A tea counter to cure what ails you. Photo courtesy of Verdigris Tea.


Warren Street is a happy confluence of gay antiques dealers, home decor curators, and artisanal beverage drinkers. Let's just say aesthetics matter. That which has been sculpted, painted, welded, or built by hand in the Hudson Valley is carried at Finch. Tongue-in-cheek porcelain pieces, candelabras, and vintage curios are expertly tablescaped at Harvey's Counter. Babies can get in on the local, eco, organic action at The Bees Knees, a sweet children's store run by a new mom and her mini-poodle-collie-spaniel, Pixie Louise. Valley Variety is a modern take on the five-and-dime shop where you can peruse gardening and grooming items, take cooking classses, or sit in on an artist talk. The cozy Verdigris Tea & Chocolate Bar sells herbal, artisan, and flowering blends from small house on a corner of Warren Street. Friends swear by their allergy tea.

The cinema at Basilica Hudson. Photo by Jeralyn Gerba.


You can't leave hippie Hudson Valley without a good chakra tune-up. Hudson Wellness Collective is all about empowerment and accessability. Acupuncture, reiki, massage, and herbal therapies are offered on sliding-scale fees. Besides farm-fresh groceries, Hudson Farm Box serves fresh juice shots and elixirs every morning. On a hot day, nothing is more empowering than a scoop of Salted Colossal Pistachio in a crispy sugar cone from Lick. You can watch a charming video about the locally made ice cream here.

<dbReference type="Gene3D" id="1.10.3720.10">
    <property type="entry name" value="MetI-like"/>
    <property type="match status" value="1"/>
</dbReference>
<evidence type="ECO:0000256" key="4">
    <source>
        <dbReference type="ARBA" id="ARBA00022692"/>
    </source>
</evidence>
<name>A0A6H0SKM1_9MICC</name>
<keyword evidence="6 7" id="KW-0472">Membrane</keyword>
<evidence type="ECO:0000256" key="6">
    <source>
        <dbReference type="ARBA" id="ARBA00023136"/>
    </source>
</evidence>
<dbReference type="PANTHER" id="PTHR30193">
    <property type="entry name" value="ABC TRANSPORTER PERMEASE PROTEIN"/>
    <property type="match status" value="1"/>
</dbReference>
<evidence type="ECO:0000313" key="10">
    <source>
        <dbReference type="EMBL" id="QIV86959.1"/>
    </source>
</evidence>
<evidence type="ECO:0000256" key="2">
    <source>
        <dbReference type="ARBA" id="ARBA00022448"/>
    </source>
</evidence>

Upstairs at Helsinki Hudson. Photo by Jeralyn Gerba.


A few years ago, I heard that the former bassist for The Smashing Pumpkins was opening a venue in an old steel foundry by the Amtrak station. On a bleak afternoon in late fall, I found Basilica Hudson shimmering like a hipster cathedral. The soaring space hosts theater and musical performances and art exhibitions. A film-viewing room is set up with an eclectic assortment of flea market chairs. On the same day on the other side of town, I caught Seun Kuti doing a live afrobeat set (with Nigerian dancers!) at the more subdued and formal Helsinki Hudson. The Half Moon is a bartender's kind of bar: local, low-key, with well-mixed drinks. It's also in close proximity to the Amtrak train back to NYC, which means even if you're just up for the day, there's time for a nightcap.

What a charmer. Photo courtesy of The Inn at Hudson.


The Inn at Hudson, an elegant bed and breakfast, and Union Street Guest House, a series of vintagey bungalows and shabby chic suites, are two nice options right in town. If you have a car, Ham House in nearby Tivoli is absolutely dreamy.


Train: A two-hour Amtrak ride from New York Penn Station lands you at Hudson station right in town. The rest is fairly walkable, though a car is best for exploring the Valley.

Jeralyn is Fathom's co-founder and editorial director and NYC's biggest fan. You can follow her at @jgerba on Twitter, Instagram, and Pinterest. She travels for the ancient ruins and the future relics.